The wealthy and prosperous city of Mathura, famed for its grand temples and wealthy merchants, had to bear the burnt of invasions during the medieval period. The greatest destruction was due to the sack of Mathura by Sultan Mahmud of Ghazni in 1018-19 CE.

A first-hand account of the event is given by Al Utbi, private secretary to Sultan Mahmud of Ghazni, in his text, Táríkh Yamíni. According to Al-Utbi, when Mahmud of Ghazni reached Mathura, he found the city surrounded by stone walls with two gates opening onto the river that flowed beside it. He saw one building “of exquisite structure, which the inhabitants said had been built, not by men, but by Genii”. He adds:

“There were a thousand stone houses with temples attached, and in the middle of the city there was a temple larger than the rest of which the Sultan wrote 'If any should wish to construct a building equal to this, he would not be able to do it without expending an hundred thousand red dinars, and it would occupy two hundred years, even though the most experienced and able workmen were employed'. Five of its idols are described as being five yards high, made of red gold, and studded with precious stones. Orders were given that all temples be burnt with naptha and fire and levelled with the ground.”

After its sack by Mahmud of Ghazni, the city came under the rule of the Rashtrakutas, who managed to restore it to some of its former glory. Another contemporary historian, Al-Beruni, writing just a few years after Mahmud of Ghazni ransacked Mathura, mentions it in his Tarikh-i-Hind as one of the foremost places of pilgrimage in India and says it was crowded with Brahmins. There are references that temples in Mathura were again destroyed, first under the orders of Sultan Firuz Shah Tughlaq in the mid-14th century CE and then by Sultan Sikandar Lodi (r. 1489-1517).

A Cycle Of Destruction And Rebuilding

Interestingly, the main temple at Mathura, referred to as the Keshavdev Temple, was probably rebuilt, as we find accounts of it from numerous travellers to the Mughal court.

For example, a Jesuit Priest, Father Antonio Monsserate, visited Mathura in 1580-81, during the reign of Mughal emperor Akbar, and wrote of a temple “elegantly built in the pyramidal style”, adding “only one Hindu temple is left out of many; for the Musalmans have completely destroyed all except the pyramids. Huge crowds of pilgrims come from all over India to this temple, which is situated on the high bank of the Jomanis”. Similar accounts of the temple’s existence were left by other European travellers such as Francois Bernier and Jean Baptiste Tavernier.

Emperor Aurangzeb | Wikimedia Commons

Then, in 1670, Mughal Emperor Aurangzeb ordered the destruction of the temple. Just a year prior, he had ordered the destruction of the Kashi Vishweshwar Temple at Varanasi. One of the reasons, apart from his general hardline policies, was to crush the Jats, who had revolted under the leadership of Gokul in 1669. Gokul, a powerful Jat landowner, encouraged cultivators to withhold revenue payments and organised them into a force of 20,000 men. Fighting lasted several months in 1669, in the course of which the Mughal commander at Mathura, Abdul Nabi Khan, was killed. As a result, Aurangzeb himself had to head here to suppress the revolt. Gokul was defeated and dismembered in public, after which all Jat resistance was crushed.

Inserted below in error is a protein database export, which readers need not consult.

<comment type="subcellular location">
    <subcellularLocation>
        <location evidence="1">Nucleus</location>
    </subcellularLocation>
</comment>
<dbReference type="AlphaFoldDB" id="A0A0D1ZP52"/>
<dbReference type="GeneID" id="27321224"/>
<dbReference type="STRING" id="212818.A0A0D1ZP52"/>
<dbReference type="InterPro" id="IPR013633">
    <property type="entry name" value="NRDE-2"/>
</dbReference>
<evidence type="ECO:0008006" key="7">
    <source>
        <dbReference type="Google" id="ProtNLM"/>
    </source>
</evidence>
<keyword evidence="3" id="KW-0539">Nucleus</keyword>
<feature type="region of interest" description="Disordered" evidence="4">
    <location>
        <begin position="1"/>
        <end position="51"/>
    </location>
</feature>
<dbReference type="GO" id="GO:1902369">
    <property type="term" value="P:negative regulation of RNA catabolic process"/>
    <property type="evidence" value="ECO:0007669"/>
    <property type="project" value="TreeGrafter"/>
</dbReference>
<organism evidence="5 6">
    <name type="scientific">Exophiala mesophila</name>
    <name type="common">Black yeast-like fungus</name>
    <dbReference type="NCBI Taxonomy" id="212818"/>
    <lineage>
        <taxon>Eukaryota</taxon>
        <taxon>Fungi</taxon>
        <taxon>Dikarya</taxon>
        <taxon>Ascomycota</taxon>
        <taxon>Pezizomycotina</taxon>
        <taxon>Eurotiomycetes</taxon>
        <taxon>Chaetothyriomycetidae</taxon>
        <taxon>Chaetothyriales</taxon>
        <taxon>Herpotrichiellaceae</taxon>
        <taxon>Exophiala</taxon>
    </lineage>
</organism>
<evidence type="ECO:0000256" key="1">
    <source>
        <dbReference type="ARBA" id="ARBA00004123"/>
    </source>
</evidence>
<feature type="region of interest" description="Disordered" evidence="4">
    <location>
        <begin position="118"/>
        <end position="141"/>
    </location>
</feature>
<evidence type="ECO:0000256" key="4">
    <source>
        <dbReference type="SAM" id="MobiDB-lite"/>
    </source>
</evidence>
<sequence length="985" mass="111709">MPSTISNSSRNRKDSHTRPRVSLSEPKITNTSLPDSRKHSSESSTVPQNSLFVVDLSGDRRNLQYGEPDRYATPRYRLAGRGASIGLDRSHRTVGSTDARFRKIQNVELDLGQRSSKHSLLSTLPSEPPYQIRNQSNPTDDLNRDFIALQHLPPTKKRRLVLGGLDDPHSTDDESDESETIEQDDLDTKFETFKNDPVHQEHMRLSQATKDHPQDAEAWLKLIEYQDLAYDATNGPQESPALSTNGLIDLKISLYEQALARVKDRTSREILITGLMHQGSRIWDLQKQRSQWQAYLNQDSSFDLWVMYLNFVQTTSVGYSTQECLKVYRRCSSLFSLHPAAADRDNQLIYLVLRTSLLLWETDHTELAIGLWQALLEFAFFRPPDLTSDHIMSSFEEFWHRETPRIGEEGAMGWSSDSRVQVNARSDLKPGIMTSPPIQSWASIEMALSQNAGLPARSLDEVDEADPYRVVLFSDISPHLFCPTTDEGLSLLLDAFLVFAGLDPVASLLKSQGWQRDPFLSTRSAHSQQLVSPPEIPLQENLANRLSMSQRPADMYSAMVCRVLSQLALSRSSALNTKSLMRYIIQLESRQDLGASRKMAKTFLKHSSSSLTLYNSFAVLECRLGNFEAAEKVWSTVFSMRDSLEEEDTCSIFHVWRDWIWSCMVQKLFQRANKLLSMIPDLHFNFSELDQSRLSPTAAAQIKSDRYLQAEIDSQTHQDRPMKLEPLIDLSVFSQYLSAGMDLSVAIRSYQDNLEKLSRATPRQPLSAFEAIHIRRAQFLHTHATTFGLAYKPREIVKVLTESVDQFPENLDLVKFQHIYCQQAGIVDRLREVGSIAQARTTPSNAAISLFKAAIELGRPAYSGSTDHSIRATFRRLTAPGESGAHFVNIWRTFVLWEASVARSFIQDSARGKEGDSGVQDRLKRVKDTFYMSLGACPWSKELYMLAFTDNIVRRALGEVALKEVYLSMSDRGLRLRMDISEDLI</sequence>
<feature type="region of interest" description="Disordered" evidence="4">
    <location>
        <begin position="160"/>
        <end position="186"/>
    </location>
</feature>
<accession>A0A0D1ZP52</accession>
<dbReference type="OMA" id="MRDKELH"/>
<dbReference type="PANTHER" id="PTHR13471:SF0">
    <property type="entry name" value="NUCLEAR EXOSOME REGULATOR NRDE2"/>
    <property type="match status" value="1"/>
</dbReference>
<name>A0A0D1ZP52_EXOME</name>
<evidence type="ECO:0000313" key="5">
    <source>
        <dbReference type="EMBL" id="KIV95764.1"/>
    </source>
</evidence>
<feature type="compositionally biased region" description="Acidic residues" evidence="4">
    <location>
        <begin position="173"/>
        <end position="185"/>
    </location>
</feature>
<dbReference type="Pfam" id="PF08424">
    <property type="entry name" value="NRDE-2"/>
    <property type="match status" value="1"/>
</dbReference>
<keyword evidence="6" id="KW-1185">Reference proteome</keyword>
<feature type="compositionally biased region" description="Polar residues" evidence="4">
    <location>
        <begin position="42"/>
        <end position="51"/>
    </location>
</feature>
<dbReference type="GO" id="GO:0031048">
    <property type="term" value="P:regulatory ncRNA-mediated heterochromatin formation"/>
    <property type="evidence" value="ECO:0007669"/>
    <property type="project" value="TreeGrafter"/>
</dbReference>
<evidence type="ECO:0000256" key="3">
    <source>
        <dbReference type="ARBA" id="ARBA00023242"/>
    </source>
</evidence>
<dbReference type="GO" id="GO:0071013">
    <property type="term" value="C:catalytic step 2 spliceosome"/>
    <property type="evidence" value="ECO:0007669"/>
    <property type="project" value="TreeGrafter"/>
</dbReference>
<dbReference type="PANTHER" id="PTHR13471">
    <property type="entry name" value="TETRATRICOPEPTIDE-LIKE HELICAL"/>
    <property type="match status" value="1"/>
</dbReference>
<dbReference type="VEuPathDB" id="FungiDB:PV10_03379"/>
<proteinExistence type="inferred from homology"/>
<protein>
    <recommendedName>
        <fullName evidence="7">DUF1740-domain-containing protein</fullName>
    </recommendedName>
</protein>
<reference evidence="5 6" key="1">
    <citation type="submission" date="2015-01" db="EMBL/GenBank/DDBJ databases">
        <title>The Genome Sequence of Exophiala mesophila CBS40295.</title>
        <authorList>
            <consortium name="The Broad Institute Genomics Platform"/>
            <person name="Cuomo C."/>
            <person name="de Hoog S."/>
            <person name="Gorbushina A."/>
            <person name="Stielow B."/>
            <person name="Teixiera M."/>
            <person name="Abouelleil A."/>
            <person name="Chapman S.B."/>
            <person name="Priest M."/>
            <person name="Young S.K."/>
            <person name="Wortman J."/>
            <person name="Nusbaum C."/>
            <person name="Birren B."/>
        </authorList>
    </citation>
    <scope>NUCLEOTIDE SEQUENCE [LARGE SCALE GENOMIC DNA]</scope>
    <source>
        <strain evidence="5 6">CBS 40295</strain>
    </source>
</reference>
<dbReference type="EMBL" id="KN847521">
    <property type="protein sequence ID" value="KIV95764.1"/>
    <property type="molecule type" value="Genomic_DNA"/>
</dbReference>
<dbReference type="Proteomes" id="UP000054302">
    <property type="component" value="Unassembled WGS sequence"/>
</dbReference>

Shahi Eidgah and the Temple next to each other (1988) | Wikimedia Commons

Following the destruction of the Keshavdev temple, a Shahi Eidgah was built in its place. An Eidgah or Idgah is an enclosure which is not a conventional mosque, but is used to offer prayers during the Muslim festival of Eid. Following the death of Mughal Emperor Aurangzeb in 1707, the Mughal Empire began to crumble. Amid the anarchy this caused in North India, it became very difficult for Hindu pilgrims to visit religious places there. As a result, in 1736, the Marathas under Peshwa Baji Rao I made a demand to Mughal Emperor Muhammad Shah that Mathura along with Prayag, Gaya and Kashi be given to them in jagir. A demand that was rejected by the Mughals.

The Crux Of The Dispute

After the second Anglo-Maratha war, Mathura came under the rule of the British East India Company, in 1804. The land at Katra, which comprised the Eidgah and its surroundings, measuring 13.37 acres, was auctioned by the British in 1807 and was purchased by Raja Patnimal of Benaras, one of the richest bankers in North India, for Rs 1,410. It is claimed that he wanted to rebuild the Keshavdev temple here, but could not do so. He did build the Shiv Tal tank as well as the Dirgha Vishnu Temple in Chowk Bazar in Mathura.